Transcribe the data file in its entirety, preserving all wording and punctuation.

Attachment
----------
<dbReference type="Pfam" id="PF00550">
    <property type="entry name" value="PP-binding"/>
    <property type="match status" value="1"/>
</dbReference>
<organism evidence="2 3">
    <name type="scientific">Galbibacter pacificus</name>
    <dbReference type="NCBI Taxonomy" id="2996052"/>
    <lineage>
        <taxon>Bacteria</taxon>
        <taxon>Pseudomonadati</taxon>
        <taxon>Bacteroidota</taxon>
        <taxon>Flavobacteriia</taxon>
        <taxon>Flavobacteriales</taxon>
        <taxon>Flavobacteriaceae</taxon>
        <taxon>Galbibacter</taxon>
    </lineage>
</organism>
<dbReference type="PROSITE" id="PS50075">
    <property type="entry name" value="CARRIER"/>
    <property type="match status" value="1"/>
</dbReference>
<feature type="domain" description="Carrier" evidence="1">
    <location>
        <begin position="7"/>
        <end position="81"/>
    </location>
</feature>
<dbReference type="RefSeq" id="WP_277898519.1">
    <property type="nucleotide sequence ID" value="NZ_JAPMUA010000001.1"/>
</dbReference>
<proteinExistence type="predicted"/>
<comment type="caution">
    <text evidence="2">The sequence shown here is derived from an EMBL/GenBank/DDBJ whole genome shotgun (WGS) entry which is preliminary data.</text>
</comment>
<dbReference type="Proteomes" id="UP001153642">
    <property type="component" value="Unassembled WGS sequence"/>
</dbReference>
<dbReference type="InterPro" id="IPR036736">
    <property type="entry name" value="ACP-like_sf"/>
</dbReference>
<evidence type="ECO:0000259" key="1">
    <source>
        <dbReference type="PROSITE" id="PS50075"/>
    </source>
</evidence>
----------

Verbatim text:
<dbReference type="Pfam" id="PF00550">
    <property type="entry name" value="PP-binding"/>
    <property type="match status" value="1"/>
</dbReference>
<organism evidence="2 3">
    <name type="scientific">Galbibacter pacificus</name>
    <dbReference type="NCBI Taxonomy" id="2996052"/>
    <lineage>
        <taxon>Bacteria</taxon>
        <taxon>Pseudomonadati</taxon>
        <taxon>Bacteroidota</taxon>
        <taxon>Flavobacteriia</taxon>
        <taxon>Flavobacteriales</taxon>
        <taxon>Flavobacteriaceae</taxon>
        <taxon>Galbibacter</taxon>
    </lineage>
</organism>
<dbReference type="PROSITE" id="PS50075">
    <property type="entry name" value="CARRIER"/>
    <property type="match status" value="1"/>
</dbReference>
<feature type="domain" description="Carrier" evidence="1">
    <location>
        <begin position="7"/>
        <end position="81"/>
    </location>
</feature>
<dbReference type="RefSeq" id="WP_277898519.1">
    <property type="nucleotide sequence ID" value="NZ_JAPMUA010000001.1"/>
</dbReference>
<proteinExistence type="predicted"/>
<comment type="caution">
    <text evidence="2">The sequence shown here is derived from an EMBL/GenBank/DDBJ whole genome shotgun (WGS) entry which is preliminary data.</text>
</comment>
<dbReference type="Proteomes" id="UP001153642">
    <property type="component" value="Unassembled WGS sequence"/>
</dbReference>
<dbReference type="InterPro" id="IPR036736">
    <property type="entry name" value="ACP-like_sf"/>
</dbReference>
<evidence type="ECO:0000259" key="1">
    <source>
        <dbReference type="PROSITE" id="PS50075"/>
    </source>
</evidence>